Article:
The boxing world lost a legend Thursday morning. Hall of fame trainer and award-winning broadcast journalist and manager Gil Clancy, passed away at the age of 88.
A Hall of Fame trainer and award winning broadcast journalist, Clancy was a staple in the New York boxing scene since his college days. After fighting as an amateur in the Army and college, Clancy worked as a school teacher by day and trained boxers in his spare time. He eventually moved into boxing full time and became a beloved and well respected figure in the sport. As a former boxer, trainer, manager, broadcast journalist, and matchmaker, it seems Clancy has just about done it all.
Though he worked with many fighters over the years: Muhammad Ali, Joe Frazier, Ken Buchanan, Gerry Cooney, Jerry Quarry, Juan LaPorte, and Oscar De La Hoya just to name a few, he’s best known for his 20- year association with two-division world champion ,Emile Griffith. Clancy was the only trainer Griffith ever worked with and had a successful career, winning world championships in the welterweight and middleweight divisions.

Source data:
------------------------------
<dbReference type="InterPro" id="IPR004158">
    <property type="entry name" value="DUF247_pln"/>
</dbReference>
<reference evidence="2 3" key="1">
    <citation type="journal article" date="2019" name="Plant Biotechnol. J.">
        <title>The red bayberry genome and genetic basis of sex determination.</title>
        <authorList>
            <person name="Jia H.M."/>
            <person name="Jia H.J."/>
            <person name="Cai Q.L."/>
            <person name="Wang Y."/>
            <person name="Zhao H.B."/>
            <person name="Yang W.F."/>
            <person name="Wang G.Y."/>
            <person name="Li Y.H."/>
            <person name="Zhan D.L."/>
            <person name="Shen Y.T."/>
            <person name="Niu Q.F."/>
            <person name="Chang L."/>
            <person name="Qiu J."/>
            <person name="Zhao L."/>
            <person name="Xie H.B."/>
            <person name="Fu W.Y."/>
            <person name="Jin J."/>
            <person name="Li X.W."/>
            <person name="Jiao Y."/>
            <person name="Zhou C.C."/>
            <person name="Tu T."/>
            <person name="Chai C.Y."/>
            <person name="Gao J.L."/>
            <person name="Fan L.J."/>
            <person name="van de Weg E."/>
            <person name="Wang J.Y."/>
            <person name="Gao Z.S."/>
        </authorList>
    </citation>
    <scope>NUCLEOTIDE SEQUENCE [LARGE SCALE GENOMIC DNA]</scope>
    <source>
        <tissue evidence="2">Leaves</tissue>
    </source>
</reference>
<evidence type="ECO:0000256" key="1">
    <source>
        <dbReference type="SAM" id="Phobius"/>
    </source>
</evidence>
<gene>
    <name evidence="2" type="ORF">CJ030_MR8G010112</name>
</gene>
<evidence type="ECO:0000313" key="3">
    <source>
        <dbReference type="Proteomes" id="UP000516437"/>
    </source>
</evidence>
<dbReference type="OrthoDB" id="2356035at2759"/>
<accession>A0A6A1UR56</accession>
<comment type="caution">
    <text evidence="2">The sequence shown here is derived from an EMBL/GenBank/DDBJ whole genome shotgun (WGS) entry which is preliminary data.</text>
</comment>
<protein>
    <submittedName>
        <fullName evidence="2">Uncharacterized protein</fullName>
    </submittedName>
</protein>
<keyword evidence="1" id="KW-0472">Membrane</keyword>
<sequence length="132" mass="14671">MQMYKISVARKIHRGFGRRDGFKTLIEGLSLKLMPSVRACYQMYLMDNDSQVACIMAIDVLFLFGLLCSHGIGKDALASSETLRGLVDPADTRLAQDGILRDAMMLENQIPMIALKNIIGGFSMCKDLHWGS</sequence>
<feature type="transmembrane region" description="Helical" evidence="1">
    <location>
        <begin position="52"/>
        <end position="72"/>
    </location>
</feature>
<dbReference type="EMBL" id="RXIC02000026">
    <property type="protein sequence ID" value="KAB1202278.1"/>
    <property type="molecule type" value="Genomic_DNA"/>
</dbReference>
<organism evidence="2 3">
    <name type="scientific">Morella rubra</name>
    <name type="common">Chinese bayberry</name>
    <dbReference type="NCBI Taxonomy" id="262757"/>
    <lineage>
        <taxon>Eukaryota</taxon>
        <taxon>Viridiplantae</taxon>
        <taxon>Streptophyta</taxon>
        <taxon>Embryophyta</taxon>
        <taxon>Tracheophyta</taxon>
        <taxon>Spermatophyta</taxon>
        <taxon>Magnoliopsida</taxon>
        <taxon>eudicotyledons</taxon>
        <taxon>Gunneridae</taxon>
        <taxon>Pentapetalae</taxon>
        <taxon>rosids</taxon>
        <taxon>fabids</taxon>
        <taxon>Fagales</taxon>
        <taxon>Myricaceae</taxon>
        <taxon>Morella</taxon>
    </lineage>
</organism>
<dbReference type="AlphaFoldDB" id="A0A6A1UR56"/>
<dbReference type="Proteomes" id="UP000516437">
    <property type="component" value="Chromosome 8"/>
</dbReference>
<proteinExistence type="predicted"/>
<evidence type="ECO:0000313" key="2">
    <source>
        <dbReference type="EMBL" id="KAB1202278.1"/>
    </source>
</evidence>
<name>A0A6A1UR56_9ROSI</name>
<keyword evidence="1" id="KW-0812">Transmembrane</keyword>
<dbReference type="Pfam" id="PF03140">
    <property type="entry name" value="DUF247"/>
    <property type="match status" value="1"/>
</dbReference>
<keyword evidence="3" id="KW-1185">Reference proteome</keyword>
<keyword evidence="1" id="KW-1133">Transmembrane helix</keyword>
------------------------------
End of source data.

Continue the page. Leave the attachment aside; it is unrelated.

His efforts earned him a great amount of respect and admiration not only from the boxers, but from journalists and managers as well. Clancy was named manager of the year by the Boxing Writers Association of America in 1967 and 1963. The same organization would award him the Sam Taub Award for Excellence in Broadcast Journalism in 1983 and, in 1993, Gil Clancy was elected into the International Boxing Hall of Fame.
Though he came out of retirement to work with Oscar De La Hoya in the 90’s, Clancy is known most recently as a boxing analyst for CBS, HBO and MSG. He was also a commentator for many of the New York Golden Glove tournaments.
The International Boxing Hall of Fame flew it’s flag at half mast in his honor.
Clancy is survived by his five children, multiple grand children, and great grand children.
The Boxing Tribune would like to extend out deepest sympathies to the Clancy family, the boxing world will miss his dearly.